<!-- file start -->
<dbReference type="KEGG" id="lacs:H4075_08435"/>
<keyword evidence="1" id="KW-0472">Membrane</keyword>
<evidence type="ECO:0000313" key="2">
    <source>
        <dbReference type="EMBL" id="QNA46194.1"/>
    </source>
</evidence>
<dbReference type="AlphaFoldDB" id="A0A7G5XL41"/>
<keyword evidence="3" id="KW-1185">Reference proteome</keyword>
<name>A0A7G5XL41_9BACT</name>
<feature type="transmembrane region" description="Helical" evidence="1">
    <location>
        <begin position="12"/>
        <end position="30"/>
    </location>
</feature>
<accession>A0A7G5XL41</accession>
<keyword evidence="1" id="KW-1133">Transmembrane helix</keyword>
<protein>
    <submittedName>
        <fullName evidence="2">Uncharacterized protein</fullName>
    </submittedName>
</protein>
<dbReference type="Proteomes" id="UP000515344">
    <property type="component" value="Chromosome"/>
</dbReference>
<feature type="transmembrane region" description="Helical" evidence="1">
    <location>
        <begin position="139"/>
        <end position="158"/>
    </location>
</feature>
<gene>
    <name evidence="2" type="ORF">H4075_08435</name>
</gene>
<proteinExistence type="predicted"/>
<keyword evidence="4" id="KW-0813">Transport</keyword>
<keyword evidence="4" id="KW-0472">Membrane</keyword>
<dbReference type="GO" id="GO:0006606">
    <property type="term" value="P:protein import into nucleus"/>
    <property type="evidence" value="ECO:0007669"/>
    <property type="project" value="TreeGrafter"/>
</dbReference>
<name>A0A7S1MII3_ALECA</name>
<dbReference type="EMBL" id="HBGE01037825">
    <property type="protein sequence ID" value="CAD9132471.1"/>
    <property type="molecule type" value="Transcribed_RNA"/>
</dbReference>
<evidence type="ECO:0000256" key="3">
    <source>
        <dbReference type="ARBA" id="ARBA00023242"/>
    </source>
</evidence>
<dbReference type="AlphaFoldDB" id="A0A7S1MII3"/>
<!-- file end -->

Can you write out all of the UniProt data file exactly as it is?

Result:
<dbReference type="KEGG" id="lacs:H4075_08435"/>
<keyword evidence="1" id="KW-0472">Membrane</keyword>
<evidence type="ECO:0000313" key="2">
    <source>
        <dbReference type="EMBL" id="QNA46194.1"/>
    </source>
</evidence>
<dbReference type="AlphaFoldDB" id="A0A7G5XL41"/>
<keyword evidence="3" id="KW-1185">Reference proteome</keyword>
<name>A0A7G5XL41_9BACT</name>
<feature type="transmembrane region" description="Helical" evidence="1">
    <location>
        <begin position="12"/>
        <end position="30"/>
    </location>
</feature>
<accession>A0A7G5XL41</accession>
<keyword evidence="1" id="KW-1133">Transmembrane helix</keyword>
<protein>
    <submittedName>
        <fullName evidence="2">Uncharacterized protein</fullName>
    </submittedName>
</protein>
<dbReference type="Proteomes" id="UP000515344">
    <property type="component" value="Chromosome"/>
</dbReference>
<feature type="transmembrane region" description="Helical" evidence="1">
    <location>
        <begin position="139"/>
        <end position="158"/>
    </location>
</feature>
<gene>
    <name evidence="2" type="ORF">H4075_08435</name>
</gene>
<proteinExistence type="predicted"/>
<keyword evidence="4" id="KW-0813">Transport</keyword>
<keyword evidence="4" id="KW-0472">Membrane</keyword>
<dbReference type="GO" id="GO:0006606">
    <property type="term" value="P:protein import into nucleus"/>
    <property type="evidence" value="ECO:0007669"/>
    <property type="project" value="TreeGrafter"/>
</dbReference>
<name>A0A7S1MII3_ALECA</name>
<dbReference type="EMBL" id="HBGE01037825">
    <property type="protein sequence ID" value="CAD9132471.1"/>
    <property type="molecule type" value="Transcribed_RNA"/>
</dbReference>
<evidence type="ECO:0000256" key="3">
    <source>
        <dbReference type="ARBA" id="ARBA00023242"/>
    </source>
</evidence>
<dbReference type="AlphaFoldDB" id="A0A7S1MII3"/>